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Cancer rates improving, parents using methadone to sedate children and you can now experience dementia on Facebook

A round-up of the morning’s health news headlines on Tuesday 29 April

We start off today with some good news. The majority of the nationals, including the BBC, lead with the news that cancer survival rates are improving.

The BBC, which chooses to illustrate the breakthrough with a half-naked blonde women, reports that half of people in England and Wales now being diagnosed with cancer will survive at least a decade - double the rate in the early 1970s.

Figures from Cancer Research UK showed that in 1971/2, 50% of people diagnosed with cancer died within a year. Now 50% survive for at least a decade - up from 24% in 1971/2.

It says new treatments have played a role as well as earlier diagnosis and screening. But the charity added it wanted to see 10-year survival hit 75% in the next 20 years.

Meanwhile, some less encouraging news at the Guardian.

It reports that some children are being given methadone by parents with a serious drug addiction to ‘pacify’ them.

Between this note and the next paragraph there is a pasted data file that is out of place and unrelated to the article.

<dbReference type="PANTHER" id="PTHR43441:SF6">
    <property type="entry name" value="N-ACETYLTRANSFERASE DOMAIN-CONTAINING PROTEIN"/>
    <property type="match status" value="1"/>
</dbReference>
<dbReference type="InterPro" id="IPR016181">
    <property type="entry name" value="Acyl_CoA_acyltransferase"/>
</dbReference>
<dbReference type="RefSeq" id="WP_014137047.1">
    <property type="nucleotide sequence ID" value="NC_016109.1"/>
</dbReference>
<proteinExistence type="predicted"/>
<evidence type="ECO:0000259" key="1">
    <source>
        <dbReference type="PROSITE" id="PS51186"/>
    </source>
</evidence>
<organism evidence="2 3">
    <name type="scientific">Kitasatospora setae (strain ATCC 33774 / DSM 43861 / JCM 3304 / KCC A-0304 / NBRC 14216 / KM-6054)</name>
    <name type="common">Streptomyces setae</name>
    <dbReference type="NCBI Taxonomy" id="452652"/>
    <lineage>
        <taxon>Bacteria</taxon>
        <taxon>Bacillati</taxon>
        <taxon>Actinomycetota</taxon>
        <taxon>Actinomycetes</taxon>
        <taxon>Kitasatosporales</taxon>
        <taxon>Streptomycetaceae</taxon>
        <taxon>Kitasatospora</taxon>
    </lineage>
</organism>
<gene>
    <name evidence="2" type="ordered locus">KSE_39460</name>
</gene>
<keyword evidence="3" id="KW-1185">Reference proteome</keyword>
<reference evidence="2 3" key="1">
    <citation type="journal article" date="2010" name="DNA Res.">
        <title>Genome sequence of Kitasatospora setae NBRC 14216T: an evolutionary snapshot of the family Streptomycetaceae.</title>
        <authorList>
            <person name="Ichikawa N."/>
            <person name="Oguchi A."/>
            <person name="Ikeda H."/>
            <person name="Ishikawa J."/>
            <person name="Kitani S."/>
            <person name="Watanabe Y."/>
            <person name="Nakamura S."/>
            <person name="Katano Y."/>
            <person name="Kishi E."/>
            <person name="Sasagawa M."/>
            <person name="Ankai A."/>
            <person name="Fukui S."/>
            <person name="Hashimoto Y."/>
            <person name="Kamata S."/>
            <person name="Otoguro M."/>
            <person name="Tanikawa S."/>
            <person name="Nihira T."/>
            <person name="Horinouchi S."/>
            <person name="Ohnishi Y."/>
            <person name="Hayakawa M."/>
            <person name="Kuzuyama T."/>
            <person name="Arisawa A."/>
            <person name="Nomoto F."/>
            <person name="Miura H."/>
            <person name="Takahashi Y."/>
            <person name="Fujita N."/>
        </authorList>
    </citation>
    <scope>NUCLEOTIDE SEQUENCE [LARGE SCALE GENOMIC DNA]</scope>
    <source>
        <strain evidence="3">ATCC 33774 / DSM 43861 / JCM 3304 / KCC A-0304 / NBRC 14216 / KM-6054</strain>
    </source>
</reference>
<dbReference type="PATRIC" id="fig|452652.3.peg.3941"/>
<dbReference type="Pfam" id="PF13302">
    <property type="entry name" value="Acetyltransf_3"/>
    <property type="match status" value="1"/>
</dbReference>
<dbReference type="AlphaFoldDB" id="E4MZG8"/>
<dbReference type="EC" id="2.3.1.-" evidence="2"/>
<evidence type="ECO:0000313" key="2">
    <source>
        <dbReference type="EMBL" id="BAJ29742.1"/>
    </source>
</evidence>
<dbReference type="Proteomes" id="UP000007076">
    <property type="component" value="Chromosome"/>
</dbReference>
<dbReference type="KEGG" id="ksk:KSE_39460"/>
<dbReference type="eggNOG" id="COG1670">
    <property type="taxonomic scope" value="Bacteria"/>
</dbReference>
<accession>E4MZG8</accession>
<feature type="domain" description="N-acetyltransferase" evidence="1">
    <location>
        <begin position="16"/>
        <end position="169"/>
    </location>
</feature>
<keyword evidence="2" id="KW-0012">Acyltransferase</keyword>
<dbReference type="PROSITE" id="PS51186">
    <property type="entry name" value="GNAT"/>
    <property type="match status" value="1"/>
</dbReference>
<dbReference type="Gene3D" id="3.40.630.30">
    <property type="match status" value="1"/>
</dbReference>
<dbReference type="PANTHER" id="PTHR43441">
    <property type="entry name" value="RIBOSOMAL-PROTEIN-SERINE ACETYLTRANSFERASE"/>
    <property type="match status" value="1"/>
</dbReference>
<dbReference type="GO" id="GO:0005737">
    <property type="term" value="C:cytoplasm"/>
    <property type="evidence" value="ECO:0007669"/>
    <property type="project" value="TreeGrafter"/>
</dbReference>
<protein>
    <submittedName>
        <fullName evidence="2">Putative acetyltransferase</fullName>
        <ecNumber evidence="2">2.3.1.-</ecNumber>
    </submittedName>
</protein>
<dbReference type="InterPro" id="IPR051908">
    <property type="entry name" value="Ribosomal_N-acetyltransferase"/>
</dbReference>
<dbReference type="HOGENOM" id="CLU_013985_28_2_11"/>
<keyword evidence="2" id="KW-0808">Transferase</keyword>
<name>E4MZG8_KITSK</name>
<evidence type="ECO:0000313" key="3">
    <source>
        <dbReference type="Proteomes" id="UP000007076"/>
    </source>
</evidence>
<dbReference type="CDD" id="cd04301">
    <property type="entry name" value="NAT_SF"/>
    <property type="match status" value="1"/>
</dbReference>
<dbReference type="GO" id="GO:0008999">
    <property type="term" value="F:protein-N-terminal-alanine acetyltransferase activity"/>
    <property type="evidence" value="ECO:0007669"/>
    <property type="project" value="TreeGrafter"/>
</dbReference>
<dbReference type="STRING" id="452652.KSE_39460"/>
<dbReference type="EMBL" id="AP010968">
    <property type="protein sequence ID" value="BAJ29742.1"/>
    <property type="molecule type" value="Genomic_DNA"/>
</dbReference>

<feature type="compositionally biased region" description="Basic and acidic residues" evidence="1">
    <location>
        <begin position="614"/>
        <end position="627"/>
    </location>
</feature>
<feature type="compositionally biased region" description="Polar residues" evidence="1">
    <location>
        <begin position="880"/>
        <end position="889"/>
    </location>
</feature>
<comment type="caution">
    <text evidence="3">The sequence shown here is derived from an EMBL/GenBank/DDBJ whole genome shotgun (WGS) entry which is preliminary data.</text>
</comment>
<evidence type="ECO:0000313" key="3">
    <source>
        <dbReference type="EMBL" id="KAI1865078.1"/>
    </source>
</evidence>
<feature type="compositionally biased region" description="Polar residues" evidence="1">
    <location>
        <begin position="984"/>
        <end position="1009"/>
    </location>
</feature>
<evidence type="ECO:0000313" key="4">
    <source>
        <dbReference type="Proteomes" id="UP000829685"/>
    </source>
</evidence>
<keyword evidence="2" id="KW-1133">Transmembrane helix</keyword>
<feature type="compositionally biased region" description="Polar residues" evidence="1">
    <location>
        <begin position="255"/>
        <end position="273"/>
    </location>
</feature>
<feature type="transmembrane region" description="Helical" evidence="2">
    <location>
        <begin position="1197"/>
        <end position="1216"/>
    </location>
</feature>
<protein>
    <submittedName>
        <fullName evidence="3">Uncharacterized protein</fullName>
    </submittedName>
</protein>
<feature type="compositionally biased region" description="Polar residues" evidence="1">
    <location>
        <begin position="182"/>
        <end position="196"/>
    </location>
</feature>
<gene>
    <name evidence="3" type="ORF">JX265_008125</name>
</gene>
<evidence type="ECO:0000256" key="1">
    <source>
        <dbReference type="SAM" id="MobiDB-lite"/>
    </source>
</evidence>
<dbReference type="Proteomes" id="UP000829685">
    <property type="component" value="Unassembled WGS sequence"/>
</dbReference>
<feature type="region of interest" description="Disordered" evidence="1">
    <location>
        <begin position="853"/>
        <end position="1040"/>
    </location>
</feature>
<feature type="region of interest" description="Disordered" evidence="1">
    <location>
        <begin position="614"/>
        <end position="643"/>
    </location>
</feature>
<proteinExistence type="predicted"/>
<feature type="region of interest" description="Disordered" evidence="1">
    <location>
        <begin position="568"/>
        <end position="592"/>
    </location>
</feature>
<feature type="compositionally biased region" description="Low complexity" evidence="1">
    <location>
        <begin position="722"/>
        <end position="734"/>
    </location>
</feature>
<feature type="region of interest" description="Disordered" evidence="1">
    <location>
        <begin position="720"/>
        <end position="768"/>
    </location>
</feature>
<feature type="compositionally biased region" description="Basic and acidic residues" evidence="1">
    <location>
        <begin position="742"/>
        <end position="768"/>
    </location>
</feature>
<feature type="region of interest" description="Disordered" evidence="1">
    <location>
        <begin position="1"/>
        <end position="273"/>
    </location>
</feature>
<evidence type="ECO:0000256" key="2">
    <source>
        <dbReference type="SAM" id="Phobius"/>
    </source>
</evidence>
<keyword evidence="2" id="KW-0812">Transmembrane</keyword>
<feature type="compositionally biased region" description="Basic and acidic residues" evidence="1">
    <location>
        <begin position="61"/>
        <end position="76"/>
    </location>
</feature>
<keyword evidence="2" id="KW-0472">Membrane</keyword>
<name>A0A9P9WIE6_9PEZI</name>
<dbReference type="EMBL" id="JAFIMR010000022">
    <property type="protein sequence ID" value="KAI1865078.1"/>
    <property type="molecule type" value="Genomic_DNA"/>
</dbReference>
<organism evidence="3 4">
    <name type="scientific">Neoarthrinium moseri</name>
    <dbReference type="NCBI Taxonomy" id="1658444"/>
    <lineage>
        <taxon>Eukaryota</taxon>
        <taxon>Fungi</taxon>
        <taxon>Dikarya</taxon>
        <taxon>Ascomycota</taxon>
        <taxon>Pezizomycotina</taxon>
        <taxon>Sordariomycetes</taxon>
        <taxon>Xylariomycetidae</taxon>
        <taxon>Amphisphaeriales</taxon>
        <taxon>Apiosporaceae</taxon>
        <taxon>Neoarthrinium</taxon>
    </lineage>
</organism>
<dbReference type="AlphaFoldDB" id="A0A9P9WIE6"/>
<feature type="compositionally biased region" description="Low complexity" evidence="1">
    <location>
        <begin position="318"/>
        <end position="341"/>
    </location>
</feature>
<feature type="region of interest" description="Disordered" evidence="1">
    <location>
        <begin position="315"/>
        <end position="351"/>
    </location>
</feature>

The charity Adfam said that in the last five years there were 17 serious case reviews – undertaken when a child in care dies from abuse or neglect – involving opiate substitutes.

In about a fifth of cases studied, parents were ‘deliberately administering methadone to young children, apparently in misguided attempts to soothe or pacify them’.

And finally, the BBC reports that Facebook users have a new app to use which will let them experience what it is take to have dementia.

The FaceDementia app, by Alzheimer’s Research UK, ‘takes over’ personal Facebook pages, and temporarily erases important memories, mimicking how dementia affects the brain.

Users can watch their personal photos, important details and status updates disappear before their eyes.

The app does not hold on to any data or scramble a user’s real timeline or Facebook information, instead presenting an overlay to show the effects of dementia.

 

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